You have spent weeks going to appointments, preparing your home, and getting healthy before surgery. Now it is time for surgery. You may feel relieved or nervous to be at this point.
However, taking care of a few last-minute details can help make your surgery more successful. Depending on the type of surgery you are having, you may be asked to follow further advice.
Two weeks before surgery you may have been told to stop taking drugs that make it harder for your blood to clot. These include aspirin, ibuprofen (Advil, Motrin), naproxen (Naprosyn, Aleve), and other drugs.
You should take only the medicines your doctor told you to take before surgery. This includes prescription medicines. If you are confused about which medicines to take the night before or the day of surgery, call your doctor.
Do not take any supplements, herbs, vitamins, or minerals before surgery unless your doctor said it was okay.
Bring a list of all your medicines to the hospital. Include the ones that you were told to stop taking before surgery. Make sure you write down the dosage and how often you take them.
You may take a shower or bath both the night before and the morning of surgery.
Your doctor or nurse may give you a special medicated soap to use. Look for instructions for how to use this soap. If no one gave you special soap, use Dial or another antibacterial soap you can buy at the store.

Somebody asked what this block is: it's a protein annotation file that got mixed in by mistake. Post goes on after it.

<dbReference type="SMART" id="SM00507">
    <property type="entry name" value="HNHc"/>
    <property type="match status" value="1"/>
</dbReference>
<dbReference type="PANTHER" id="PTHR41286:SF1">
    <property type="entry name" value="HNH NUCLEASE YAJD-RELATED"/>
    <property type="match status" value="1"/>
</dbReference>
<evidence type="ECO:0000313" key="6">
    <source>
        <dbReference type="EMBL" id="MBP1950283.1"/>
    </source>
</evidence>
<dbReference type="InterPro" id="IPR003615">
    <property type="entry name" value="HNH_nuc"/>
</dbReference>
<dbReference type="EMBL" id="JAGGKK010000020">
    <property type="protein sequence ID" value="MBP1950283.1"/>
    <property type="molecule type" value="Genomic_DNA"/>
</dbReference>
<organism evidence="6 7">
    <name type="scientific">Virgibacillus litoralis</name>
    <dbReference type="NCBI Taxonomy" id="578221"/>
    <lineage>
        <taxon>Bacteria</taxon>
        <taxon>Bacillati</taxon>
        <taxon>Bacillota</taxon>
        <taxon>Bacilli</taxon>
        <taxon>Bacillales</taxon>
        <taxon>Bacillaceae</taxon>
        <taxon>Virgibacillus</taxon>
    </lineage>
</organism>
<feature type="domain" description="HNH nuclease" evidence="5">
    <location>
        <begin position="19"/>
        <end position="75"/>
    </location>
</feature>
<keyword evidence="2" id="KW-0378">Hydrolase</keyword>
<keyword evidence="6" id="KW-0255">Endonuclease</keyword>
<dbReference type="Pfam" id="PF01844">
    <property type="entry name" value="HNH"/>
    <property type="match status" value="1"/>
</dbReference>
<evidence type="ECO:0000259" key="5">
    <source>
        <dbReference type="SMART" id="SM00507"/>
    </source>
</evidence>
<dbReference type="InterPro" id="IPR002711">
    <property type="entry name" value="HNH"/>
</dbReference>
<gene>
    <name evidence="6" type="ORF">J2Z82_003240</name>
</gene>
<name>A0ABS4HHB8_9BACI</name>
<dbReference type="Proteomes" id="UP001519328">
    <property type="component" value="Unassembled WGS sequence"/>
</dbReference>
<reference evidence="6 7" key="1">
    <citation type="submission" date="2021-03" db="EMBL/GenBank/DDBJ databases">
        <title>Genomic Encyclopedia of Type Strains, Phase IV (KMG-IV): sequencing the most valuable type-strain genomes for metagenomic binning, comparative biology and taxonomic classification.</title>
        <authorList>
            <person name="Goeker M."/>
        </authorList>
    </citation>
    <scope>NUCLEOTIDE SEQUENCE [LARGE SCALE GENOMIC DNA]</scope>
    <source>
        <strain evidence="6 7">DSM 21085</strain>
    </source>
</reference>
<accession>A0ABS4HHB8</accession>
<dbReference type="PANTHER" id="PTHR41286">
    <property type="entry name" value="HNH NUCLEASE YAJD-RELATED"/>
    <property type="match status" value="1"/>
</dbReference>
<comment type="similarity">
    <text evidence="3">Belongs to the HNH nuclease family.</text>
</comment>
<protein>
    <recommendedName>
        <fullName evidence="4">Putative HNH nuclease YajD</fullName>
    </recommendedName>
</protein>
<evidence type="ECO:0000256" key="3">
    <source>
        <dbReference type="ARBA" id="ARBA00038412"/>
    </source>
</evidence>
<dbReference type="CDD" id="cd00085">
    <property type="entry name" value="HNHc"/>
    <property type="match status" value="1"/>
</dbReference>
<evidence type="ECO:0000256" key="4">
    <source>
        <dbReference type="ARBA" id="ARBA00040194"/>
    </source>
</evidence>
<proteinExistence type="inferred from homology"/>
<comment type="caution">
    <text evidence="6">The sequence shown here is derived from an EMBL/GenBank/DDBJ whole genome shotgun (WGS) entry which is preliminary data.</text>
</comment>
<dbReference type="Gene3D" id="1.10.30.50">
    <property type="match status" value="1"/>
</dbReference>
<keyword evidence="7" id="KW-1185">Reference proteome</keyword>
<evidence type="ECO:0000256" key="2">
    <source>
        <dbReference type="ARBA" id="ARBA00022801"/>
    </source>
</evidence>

It is important that you do not shave before you have surgery. The doctors or nurses will do that at the hospital.
Scrub your nails with a brush. Remove nail polish and makeup before you go to the hospital.
Most of the time, you will be asked not to eat or drink after midnight. This usually means avoiding both solid foods and liquids.
You may brush your teeth and rinse your mouth in the morning. If you were told to take any medicine on the morning of surgery, you may take them with a sip of water.
Rarely, you may have symptoms that your surgeon needs to know beforehand.
You should bring your crutches, cane, or walker to the hospital.
Personal care items:
Other items may include:
Updated by: A.D.A.M. Health Solutions, Ebix, Inc., Editorial Team: David Zieve, MD, MHA, and David R. Eltz. Previously reviewed by C. Benjamin Ma, MD, Assistant Professor, Chief, Sports Medicine and Shoulder Service, UCSF Department of Orthopaedic Surgery, and Linda J. Vorvick, MD, Medical Director, MEDEX Northwest Division of Physician Assistant Studies, University of Washington, School of Medicine (6/15/2010).
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